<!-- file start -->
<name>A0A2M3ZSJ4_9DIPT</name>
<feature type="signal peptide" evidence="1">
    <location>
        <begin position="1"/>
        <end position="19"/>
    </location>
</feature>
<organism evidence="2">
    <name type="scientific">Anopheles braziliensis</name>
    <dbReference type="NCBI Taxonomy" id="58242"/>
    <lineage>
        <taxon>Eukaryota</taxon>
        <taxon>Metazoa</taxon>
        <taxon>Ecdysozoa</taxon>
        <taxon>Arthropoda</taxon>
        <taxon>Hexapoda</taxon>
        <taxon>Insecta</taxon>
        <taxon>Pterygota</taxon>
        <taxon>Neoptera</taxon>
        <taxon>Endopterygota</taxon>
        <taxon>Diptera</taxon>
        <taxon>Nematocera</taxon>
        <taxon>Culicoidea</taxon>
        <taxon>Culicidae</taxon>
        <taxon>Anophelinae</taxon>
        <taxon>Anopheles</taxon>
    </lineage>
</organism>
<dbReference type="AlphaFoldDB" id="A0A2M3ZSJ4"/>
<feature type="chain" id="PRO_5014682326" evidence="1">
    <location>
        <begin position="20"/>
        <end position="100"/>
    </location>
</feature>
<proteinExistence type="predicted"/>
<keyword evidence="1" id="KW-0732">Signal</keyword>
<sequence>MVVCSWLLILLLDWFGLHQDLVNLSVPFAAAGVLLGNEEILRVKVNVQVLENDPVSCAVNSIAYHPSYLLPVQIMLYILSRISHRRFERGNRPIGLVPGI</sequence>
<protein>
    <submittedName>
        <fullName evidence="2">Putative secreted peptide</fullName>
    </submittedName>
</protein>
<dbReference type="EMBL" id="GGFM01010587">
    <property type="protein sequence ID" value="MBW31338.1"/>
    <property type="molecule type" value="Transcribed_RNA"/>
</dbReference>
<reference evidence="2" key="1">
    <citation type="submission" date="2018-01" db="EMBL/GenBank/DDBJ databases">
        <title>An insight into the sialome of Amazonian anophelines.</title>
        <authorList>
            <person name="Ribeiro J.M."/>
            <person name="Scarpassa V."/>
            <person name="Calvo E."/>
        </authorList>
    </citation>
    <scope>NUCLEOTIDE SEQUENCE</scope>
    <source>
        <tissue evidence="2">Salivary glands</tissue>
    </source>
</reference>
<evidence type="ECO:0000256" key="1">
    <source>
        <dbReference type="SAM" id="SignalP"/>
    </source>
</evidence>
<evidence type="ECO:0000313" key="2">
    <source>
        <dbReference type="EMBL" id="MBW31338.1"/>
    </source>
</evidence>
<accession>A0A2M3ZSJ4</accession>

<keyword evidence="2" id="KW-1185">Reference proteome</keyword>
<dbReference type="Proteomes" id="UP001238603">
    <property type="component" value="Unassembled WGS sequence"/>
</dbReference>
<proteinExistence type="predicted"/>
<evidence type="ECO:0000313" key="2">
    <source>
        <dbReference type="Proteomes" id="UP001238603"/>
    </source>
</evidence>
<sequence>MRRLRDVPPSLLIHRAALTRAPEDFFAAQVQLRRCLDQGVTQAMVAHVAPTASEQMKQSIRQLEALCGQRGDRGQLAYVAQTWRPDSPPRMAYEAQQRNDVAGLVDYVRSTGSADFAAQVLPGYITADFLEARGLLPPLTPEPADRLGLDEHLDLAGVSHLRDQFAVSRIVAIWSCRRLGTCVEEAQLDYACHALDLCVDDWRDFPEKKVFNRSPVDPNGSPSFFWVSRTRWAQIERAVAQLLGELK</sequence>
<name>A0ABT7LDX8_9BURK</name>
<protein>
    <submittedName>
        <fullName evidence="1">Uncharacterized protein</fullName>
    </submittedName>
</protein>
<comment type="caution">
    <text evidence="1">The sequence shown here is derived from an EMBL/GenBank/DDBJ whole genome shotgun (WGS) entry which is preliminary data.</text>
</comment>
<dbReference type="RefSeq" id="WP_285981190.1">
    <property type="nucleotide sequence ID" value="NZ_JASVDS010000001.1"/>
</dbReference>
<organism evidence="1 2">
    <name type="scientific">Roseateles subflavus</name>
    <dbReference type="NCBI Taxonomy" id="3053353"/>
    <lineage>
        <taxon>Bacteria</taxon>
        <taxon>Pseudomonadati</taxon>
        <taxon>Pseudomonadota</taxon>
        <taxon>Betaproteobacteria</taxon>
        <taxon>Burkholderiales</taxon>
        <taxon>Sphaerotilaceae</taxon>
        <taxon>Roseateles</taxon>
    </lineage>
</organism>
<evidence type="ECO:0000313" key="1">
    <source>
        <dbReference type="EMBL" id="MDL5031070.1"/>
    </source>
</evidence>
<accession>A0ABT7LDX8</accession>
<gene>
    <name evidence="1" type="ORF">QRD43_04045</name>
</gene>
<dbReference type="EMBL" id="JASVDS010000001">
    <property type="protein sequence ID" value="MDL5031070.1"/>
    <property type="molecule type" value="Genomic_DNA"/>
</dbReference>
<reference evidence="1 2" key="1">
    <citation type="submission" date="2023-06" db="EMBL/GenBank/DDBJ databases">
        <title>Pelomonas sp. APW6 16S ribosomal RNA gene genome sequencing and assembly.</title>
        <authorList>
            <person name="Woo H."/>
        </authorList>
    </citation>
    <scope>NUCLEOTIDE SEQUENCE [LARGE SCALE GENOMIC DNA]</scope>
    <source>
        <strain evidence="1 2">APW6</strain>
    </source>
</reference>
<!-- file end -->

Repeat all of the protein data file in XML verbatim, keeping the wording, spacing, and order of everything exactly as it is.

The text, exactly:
<name>A0A2M3ZSJ4_9DIPT</name>
<feature type="signal peptide" evidence="1">
    <location>
        <begin position="1"/>
        <end position="19"/>
    </location>
</feature>
<organism evidence="2">
    <name type="scientific">Anopheles braziliensis</name>
    <dbReference type="NCBI Taxonomy" id="58242"/>
    <lineage>
        <taxon>Eukaryota</taxon>
        <taxon>Metazoa</taxon>
        <taxon>Ecdysozoa</taxon>
        <taxon>Arthropoda</taxon>
        <taxon>Hexapoda</taxon>
        <taxon>Insecta</taxon>
        <taxon>Pterygota</taxon>
        <taxon>Neoptera</taxon>
        <taxon>Endopterygota</taxon>
        <taxon>Diptera</taxon>
        <taxon>Nematocera</taxon>
        <taxon>Culicoidea</taxon>
        <taxon>Culicidae</taxon>
        <taxon>Anophelinae</taxon>
        <taxon>Anopheles</taxon>
    </lineage>
</organism>
<dbReference type="AlphaFoldDB" id="A0A2M3ZSJ4"/>
<feature type="chain" id="PRO_5014682326" evidence="1">
    <location>
        <begin position="20"/>
        <end position="100"/>
    </location>
</feature>
<proteinExistence type="predicted"/>
<keyword evidence="1" id="KW-0732">Signal</keyword>
<sequence>MVVCSWLLILLLDWFGLHQDLVNLSVPFAAAGVLLGNEEILRVKVNVQVLENDPVSCAVNSIAYHPSYLLPVQIMLYILSRISHRRFERGNRPIGLVPGI</sequence>
<protein>
    <submittedName>
        <fullName evidence="2">Putative secreted peptide</fullName>
    </submittedName>
</protein>
<dbReference type="EMBL" id="GGFM01010587">
    <property type="protein sequence ID" value="MBW31338.1"/>
    <property type="molecule type" value="Transcribed_RNA"/>
</dbReference>
<reference evidence="2" key="1">
    <citation type="submission" date="2018-01" db="EMBL/GenBank/DDBJ databases">
        <title>An insight into the sialome of Amazonian anophelines.</title>
        <authorList>
            <person name="Ribeiro J.M."/>
            <person name="Scarpassa V."/>
            <person name="Calvo E."/>
        </authorList>
    </citation>
    <scope>NUCLEOTIDE SEQUENCE</scope>
    <source>
        <tissue evidence="2">Salivary glands</tissue>
    </source>
</reference>
<evidence type="ECO:0000256" key="1">
    <source>
        <dbReference type="SAM" id="SignalP"/>
    </source>
</evidence>
<evidence type="ECO:0000313" key="2">
    <source>
        <dbReference type="EMBL" id="MBW31338.1"/>
    </source>
</evidence>
<accession>A0A2M3ZSJ4</accession>

<keyword evidence="2" id="KW-1185">Reference proteome</keyword>
<dbReference type="Proteomes" id="UP001238603">
    <property type="component" value="Unassembled WGS sequence"/>
</dbReference>
<proteinExistence type="predicted"/>
<evidence type="ECO:0000313" key="2">
    <source>
        <dbReference type="Proteomes" id="UP001238603"/>
    </source>
</evidence>
<sequence>MRRLRDVPPSLLIHRAALTRAPEDFFAAQVQLRRCLDQGVTQAMVAHVAPTASEQMKQSIRQLEALCGQRGDRGQLAYVAQTWRPDSPPRMAYEAQQRNDVAGLVDYVRSTGSADFAAQVLPGYITADFLEARGLLPPLTPEPADRLGLDEHLDLAGVSHLRDQFAVSRIVAIWSCRRLGTCVEEAQLDYACHALDLCVDDWRDFPEKKVFNRSPVDPNGSPSFFWVSRTRWAQIERAVAQLLGELK</sequence>
<name>A0ABT7LDX8_9BURK</name>
<protein>
    <submittedName>
        <fullName evidence="1">Uncharacterized protein</fullName>
    </submittedName>
</protein>
<comment type="caution">
    <text evidence="1">The sequence shown here is derived from an EMBL/GenBank/DDBJ whole genome shotgun (WGS) entry which is preliminary data.</text>
</comment>
<dbReference type="RefSeq" id="WP_285981190.1">
    <property type="nucleotide sequence ID" value="NZ_JASVDS010000001.1"/>
</dbReference>
<organism evidence="1 2">
    <name type="scientific">Roseateles subflavus</name>
    <dbReference type="NCBI Taxonomy" id="3053353"/>
    <lineage>
        <taxon>Bacteria</taxon>
        <taxon>Pseudomonadati</taxon>
        <taxon>Pseudomonadota</taxon>
        <taxon>Betaproteobacteria</taxon>
        <taxon>Burkholderiales</taxon>
        <taxon>Sphaerotilaceae</taxon>
        <taxon>Roseateles</taxon>
    </lineage>
</organism>
<evidence type="ECO:0000313" key="1">
    <source>
        <dbReference type="EMBL" id="MDL5031070.1"/>
    </source>
</evidence>
<accession>A0ABT7LDX8</accession>
<gene>
    <name evidence="1" type="ORF">QRD43_04045</name>
</gene>
<dbReference type="EMBL" id="JASVDS010000001">
    <property type="protein sequence ID" value="MDL5031070.1"/>
    <property type="molecule type" value="Genomic_DNA"/>
</dbReference>
<reference evidence="1 2" key="1">
    <citation type="submission" date="2023-06" db="EMBL/GenBank/DDBJ databases">
        <title>Pelomonas sp. APW6 16S ribosomal RNA gene genome sequencing and assembly.</title>
        <authorList>
            <person name="Woo H."/>
        </authorList>
    </citation>
    <scope>NUCLEOTIDE SEQUENCE [LARGE SCALE GENOMIC DNA]</scope>
    <source>
        <strain evidence="1 2">APW6</strain>
    </source>
</reference>